Rafael Nadal reveals tips that can give players an edge on their opponents

     Rafael Nadal has been called ‘The King of Clay’ after winning multiple titles on the red surface. But he’s had some dangerous opponents to wipe him out in many matches and tournaments. It may be embarrassing at times when he gets defeated, but it’s part of being an iconic professional tennis player. “…There are no easy rivals…every one of those brings maximum pressure”, Nadal has explained. This might be the first rule of thumb on players who could take some opponents too lightly. 

     He was tested when he recently played against Andrey Rublev at the Rolex Monte-Carlo Masters in April. Three times was the charm for the Russian who managed to cap his first win from the Spaniard. Nadal was devastated saying “Today was one of those days that my serve was a disaster.” The Clay King would advise that if you were able to keep your serve accurate and punishing, it has a good chance of bringing success.

     Another important factor for gaining a win over your opponent is to always feel confident in your style of play. Believing in oneself is the best thing closest to achieving a win. It works well to feel less intimidated as possible. “When you serve with no confidence, you are just focusing on trying to serve, not thinking about how you want to (hit) the ball,” the Spaniard wholeheartedly believes. There is the bulk of the game after serving that needs to be addressed so confidence is the key.

     Another point that Rafa finds consistent with doing well on the court is who wins the opening set. The idea of grabbing the first set gives players the mental ability to do well in the second. “It feels like a positive start when you win in straight sets. It’s important for confidence…” he smilingly says. A straight-set win is the equivalent of a hole in one at Golf. Grabbing two sets with a normal formatted tournament gives players the mental energy to go on to the next round and tournament. It also builds up a reputation and this can function as mental anguish on a player that doesn’t have that skill on their resume.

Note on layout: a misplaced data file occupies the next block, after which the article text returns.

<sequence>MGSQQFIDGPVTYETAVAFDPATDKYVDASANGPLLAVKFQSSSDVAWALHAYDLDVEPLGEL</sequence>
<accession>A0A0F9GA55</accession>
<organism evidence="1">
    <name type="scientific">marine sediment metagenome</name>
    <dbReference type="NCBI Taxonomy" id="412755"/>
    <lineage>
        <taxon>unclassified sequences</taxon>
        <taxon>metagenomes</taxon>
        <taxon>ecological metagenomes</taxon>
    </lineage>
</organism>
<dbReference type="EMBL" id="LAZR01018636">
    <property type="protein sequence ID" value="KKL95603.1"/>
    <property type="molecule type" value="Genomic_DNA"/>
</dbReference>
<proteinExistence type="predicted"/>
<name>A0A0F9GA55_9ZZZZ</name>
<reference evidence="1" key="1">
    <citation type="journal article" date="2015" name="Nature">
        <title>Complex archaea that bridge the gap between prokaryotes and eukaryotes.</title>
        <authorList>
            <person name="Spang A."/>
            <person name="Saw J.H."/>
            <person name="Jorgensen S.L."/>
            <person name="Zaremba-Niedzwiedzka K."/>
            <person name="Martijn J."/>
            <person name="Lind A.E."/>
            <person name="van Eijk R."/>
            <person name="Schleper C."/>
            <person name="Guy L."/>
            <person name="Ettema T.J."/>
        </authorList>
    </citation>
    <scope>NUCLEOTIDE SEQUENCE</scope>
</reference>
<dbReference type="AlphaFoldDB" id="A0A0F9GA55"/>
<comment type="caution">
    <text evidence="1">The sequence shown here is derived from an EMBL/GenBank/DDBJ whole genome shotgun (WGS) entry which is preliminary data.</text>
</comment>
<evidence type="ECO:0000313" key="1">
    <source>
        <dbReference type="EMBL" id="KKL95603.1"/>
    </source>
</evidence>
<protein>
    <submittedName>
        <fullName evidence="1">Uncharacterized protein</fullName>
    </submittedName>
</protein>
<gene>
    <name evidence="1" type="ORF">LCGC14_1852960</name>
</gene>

But it was the match of dreams when Argentina’s Diego Schwartzman came up against Rafael Nadal at the Italian Open in Rome this year. He had a terrible record of playing Nadal 11 times and had lost all of the matches. But this match was special and Schwartzman’s motto on winning his first time over Rafa was that “I told myself not to miss one ball.” This was the major key for Diego to end his losing streak over the Spaniard who seemed invincible, but the strategy worked.  There are many methods to every players’ madness that pushes them to up their game level and perhaps win over their most diabolical, difficult opponents. The idea of finding that one or a few systems to put into play to win consistently may take a few months, a year or one’s entire career to be a success at the game many have learned and performed their entire lives.

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